The following is a contributed article by Gaby Sarri-Tobar, an energy justice campaigner at the Center for Biological Diversity.
We’re about to see a shake-up at the country’s largest public power provider. Developments could soon spur this New Deal-era utility to break its fossil-fuel dependence and lead the renewable energy transformation.
The Tennessee Valley Authority, with more than 10 million ratepayers in seven states, could see its largest customer jump ship this month. New federal legislation is aimed at breaking down the utility’s tightly held monopoly. And TVA is about to get six new board members.
Will these three developments push the massive utility to finally take on a renewable energy leadership role? Or will TVA make the grave mistake of sticking with its increasingly risky (and pricey) fossil fuel status quo, which is harming ratepayers and the planet?
The TVA board has a suite of tools at its disposal to confront the climate emergency and lead the urgently needed transition to renewable, just and resilient power. The board can create lasting changes for the utility, its customers and our country.
The devastating consequences of our reliance on dirty energy are everywhere.
Climate change-fueled superstorms and heat waves leave trails of death, destruction and power outages. Soaring energy prices are stretching pocketbooks, putting millions in debt and leaving millions more without electricity.
Yet mega-polluting utilities like the Tennessee Valley Authority continue to turn a blind eye. Business as usual, however, is leading TVA down a dangerous path.
This month the board members of Memphis Light, Gas and Water — TVA’s largest customer, with more than 250,000 ratepayers — will vote on whether to leave the federal utility. Memphians have been loud and clear about the problems they’ve faced with TVA, from limited access to renewable energy and astronomical bills to lack of public participation and transparency.
MLGW’s outgoing CEO has recommended signing a 20-year contract to stay with TVA, despite widespread community opposition, but the new CEO has been tight-lipped. The Memphis City Council — which has blasted TVA for a lack of transparency and for mishandling coal ash — has the final vote.
TVA’s board and CEO should take this potential defection seriously. Customers want affordable, renewable energy. They want TVA to put people above profit.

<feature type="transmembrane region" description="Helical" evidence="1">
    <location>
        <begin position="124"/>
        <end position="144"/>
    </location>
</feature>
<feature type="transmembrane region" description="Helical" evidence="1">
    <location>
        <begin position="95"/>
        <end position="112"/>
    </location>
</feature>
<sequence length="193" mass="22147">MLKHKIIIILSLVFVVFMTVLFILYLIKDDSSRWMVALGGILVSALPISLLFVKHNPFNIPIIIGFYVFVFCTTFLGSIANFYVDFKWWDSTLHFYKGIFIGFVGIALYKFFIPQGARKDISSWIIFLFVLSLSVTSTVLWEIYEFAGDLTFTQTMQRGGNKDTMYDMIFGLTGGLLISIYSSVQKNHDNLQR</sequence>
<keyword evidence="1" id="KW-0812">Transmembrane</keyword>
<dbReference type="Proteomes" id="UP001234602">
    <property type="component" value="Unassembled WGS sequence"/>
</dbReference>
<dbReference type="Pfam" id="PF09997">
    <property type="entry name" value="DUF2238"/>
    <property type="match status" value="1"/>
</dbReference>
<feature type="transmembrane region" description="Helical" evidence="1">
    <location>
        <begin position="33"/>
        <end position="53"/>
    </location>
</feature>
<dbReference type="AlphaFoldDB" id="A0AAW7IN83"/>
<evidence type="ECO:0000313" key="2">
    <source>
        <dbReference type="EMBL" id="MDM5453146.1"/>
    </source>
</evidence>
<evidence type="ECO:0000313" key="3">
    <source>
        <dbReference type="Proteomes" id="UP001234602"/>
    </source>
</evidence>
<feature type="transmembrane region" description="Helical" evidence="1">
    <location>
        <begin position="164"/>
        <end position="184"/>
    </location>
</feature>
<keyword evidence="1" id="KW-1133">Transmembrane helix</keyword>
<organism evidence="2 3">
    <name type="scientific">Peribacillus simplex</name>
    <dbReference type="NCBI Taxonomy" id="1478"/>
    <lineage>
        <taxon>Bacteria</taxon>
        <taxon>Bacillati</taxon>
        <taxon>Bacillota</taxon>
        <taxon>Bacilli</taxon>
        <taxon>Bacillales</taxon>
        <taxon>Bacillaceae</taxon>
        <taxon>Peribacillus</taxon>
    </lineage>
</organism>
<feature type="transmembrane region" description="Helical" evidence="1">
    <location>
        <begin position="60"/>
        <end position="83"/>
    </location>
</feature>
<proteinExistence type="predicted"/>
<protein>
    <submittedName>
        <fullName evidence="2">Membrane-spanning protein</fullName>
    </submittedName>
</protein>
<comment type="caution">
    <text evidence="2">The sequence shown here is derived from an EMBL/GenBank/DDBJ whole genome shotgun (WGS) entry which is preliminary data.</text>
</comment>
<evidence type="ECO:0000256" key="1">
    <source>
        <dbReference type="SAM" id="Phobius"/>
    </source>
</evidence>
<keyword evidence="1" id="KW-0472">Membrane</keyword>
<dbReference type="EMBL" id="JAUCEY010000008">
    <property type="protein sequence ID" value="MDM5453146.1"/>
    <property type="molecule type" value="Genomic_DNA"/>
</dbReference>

And it’s not just in Memphis. TVA could soon be facing a widespread defection of other local power companies, opening the field to an increasingly renewable future for TVA customers.
U.S. Rep. Steve Cohen of Memphis recently introduced a bill to break down TVA’s so-called “fence” and open TVA’s transmission system to entities outside its eight-state footprint. The bill also gives the Federal Energy Regulatory Commission oversight of the board’s rate-making authority.
Solar and wind make up a meager 3% of TVA’s generation mix. That’s because TVA restricts local power companies to a 5% cap on self-generation, imposes a grid access charge that discourages customers from embracing rooftop solar projects and makes it easier for corporations — but not customers — to access renewables.
The utility has thrown its weight behind more fossil fuels, despite climate science that demands an immediate phase out of dirty energy. TVA plans to build more than four gigawatts of new gas, the second-largest planned gas buildout among all major utilities.
TVA outranks most utilities when it comes to fossil-fuel expansion. It’s so far from achieving 100% clean energy — a Biden administration mandate — that it earned a failing grade in a recent Sierra Club report.
That could all soon change. When the Senate returns to work in mid-November, it will decide whether to confirm President Biden’s six nominees to the TVA board. The nominees bring a wide range of experience and expertise that could help turn the tide. Refreshingly, they’ve acknowledged human-caused climate change and the need to ramp up renewable energy.
The Center for Biological Diversity has released a roadmap to guide the new board in this important, urgent work.
TVA could lead the way toward achieving Biden’s goal of a carbon-free electricity grid by 2035. A new TVA board can transform this climate laggard into a clean-energy and environmental-justice champion.
Correction: Due to an editorial error, a previous version of this story said the vote by board members of Memphis Light, Gas and Water on whether to leave TVA is happening next month. It is happening in November.